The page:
EarthTalk: Fertility Techniques And Endangered Wildlife Species
Researchers are now using fertility techniques developed for people — like In Vitro Fertilization (IVF)— to try to bring back endangered species like the Northern White Rhino.
© Bernard Dupont, FlickrCC
Dear EarthTalk: Can fertility techniques pioneered for humans or other animals be used to try to bring back endangered wildlife species? —James E., Richmond, VA
No doubt, humans have come a long way in engineering medical solutions to our own fertility problems. The most common techniques to help people have babies today include: using medication to stimulate unresponsive ovaries to develop mature eggs; artificial insemination whereby healthy sperm is placed directly into a woman’s uterus and conception happens normally thereafter, and In Vitro Fertilization (IVF), which entails combining eggs and sperm outside the body and then inserting one of the resulting fertilized embryos (so-called “test tube babies”) into the woman’s uterine cavity and letting the rest of the pregnancy proceed to term naturally.
While such techniques have helped millions of couples around the world bear healthy babies, only recently have scientists applied such techniques to bringing endangered wildlife species back from the brink of extinction. “The genetics of human fertility can give a better understanding of fertility in more exotic species,” reports Dr. Sherman Silber, a pioneering human fertility expert at St. Luke’s Hospital in Chesterfield, Missouri who has had success applying the lessons learned on humans to animals.
To date, Silber and his colleagues have helped a half dozen leading U.S. zoos maintain healthy populations of chimpanzees, gorillas, South American bush dogs, Mexican wolves, orangutans and Mongolian wild horses using surgical techniques, artificial insemination, IVF and gestational surrogacy (whereby another female besides the genetic mother carries the pregnancy to term).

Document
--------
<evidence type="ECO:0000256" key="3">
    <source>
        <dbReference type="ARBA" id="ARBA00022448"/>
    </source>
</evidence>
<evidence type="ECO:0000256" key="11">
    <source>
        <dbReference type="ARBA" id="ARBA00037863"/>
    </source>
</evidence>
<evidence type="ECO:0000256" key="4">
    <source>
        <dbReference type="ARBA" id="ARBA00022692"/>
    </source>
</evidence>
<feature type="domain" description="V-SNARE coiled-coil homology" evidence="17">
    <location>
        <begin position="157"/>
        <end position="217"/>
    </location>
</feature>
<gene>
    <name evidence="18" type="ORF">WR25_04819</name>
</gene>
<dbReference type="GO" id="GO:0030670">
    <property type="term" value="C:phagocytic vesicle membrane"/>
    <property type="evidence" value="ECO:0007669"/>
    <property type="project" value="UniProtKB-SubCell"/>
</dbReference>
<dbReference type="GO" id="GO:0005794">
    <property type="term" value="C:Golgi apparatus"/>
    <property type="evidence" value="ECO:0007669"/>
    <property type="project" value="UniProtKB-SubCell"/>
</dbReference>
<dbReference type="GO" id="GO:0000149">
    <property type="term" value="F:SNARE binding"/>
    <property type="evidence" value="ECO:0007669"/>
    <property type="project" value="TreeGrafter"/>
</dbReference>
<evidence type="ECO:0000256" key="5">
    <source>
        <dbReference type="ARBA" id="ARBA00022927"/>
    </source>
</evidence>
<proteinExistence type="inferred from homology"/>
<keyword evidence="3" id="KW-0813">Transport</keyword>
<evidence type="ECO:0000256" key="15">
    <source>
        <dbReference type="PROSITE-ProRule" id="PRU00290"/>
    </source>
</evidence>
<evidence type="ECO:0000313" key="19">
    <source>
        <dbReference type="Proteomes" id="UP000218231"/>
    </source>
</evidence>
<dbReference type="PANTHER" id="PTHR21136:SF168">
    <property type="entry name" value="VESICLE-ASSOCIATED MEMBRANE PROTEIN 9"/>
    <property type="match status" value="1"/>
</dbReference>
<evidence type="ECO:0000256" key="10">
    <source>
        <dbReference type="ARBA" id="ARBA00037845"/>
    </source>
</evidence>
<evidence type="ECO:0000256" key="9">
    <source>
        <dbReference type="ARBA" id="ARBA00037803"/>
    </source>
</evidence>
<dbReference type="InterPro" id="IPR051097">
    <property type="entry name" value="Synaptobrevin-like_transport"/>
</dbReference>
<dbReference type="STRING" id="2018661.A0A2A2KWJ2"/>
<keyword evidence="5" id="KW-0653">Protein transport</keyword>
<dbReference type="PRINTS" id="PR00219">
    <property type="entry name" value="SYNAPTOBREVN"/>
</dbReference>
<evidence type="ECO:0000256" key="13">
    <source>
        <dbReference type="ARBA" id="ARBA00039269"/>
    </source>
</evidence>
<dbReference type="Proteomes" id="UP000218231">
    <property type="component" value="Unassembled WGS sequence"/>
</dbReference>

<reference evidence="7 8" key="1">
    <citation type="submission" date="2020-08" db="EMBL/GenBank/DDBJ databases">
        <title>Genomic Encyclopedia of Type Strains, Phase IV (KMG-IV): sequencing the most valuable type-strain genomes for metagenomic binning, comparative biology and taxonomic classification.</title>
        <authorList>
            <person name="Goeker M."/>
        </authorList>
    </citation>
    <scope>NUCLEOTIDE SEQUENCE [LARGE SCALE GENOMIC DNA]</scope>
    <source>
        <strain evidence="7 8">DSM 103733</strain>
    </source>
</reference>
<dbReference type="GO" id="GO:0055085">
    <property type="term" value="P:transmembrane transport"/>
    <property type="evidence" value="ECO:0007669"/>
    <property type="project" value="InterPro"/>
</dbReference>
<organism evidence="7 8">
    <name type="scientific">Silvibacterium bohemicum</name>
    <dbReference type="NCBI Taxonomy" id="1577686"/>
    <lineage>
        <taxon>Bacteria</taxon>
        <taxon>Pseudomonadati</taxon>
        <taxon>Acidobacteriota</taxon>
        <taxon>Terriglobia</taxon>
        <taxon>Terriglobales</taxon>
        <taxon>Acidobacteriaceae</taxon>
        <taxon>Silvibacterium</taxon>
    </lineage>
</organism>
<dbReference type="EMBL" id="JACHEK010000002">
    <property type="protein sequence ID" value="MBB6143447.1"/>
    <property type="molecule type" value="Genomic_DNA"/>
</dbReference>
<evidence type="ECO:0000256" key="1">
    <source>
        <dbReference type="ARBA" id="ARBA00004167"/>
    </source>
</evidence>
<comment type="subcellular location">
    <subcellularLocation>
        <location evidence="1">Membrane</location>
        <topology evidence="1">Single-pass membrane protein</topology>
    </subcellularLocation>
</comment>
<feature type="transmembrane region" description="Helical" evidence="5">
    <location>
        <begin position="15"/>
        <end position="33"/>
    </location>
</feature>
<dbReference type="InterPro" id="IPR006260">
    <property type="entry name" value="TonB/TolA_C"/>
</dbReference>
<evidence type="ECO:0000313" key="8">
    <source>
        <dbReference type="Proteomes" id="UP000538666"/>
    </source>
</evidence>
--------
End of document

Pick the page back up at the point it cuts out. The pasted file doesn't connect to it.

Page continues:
“We have frozen ovaries in animals that are destined to die off for later ovary transplantation back to related species to be able to increase their population,” reports Silber, who has of late been ramping up efforts to bring back dwindling populations of still-wild endangered species.
Another leading light in the field is Thomas Hildebrandt, who heads the reproduction management program for Berlin’s Leibniz Institute for Zoo and Wildlife Research and is well known among wildlife veterinarians for his pioneering work in endangered species insemination. Hildebrandt, who helped conceive upwards of 50 endangered elephant calves by artificially inseminating their mothers is now focusing his attention on trying to rescue the Northern White Rhino using IVF techniques. Rampant poaching in the 1970s and 1980s and surging demand in Asia for rhino horns decimated the animal’s populations in Africa—only two individuals, Fatu and Najin (both female and incapable of carrying babies due to health complications) remain alive today; the last male, Sudan, died in March 2018.
Now Hildebrandt and colleagues want to bring them back. They froze the sperm from Sudan and four other males before they died and hope to combine it with eggs harvested from Fatu and Najin while using less endangered but genetically similar Southern White Rhino females as pregnancy surrogates. While this “baby step” won’t be enough to achieve the genetic diversity required to create a sustainable long-term population, Hildebrandt hopes it can open funders’ eyes to the possibility of actually reviving populations of Northern White Rhinos and other species through stem cell research and other techniques researchers haven’t even dreamed up yet.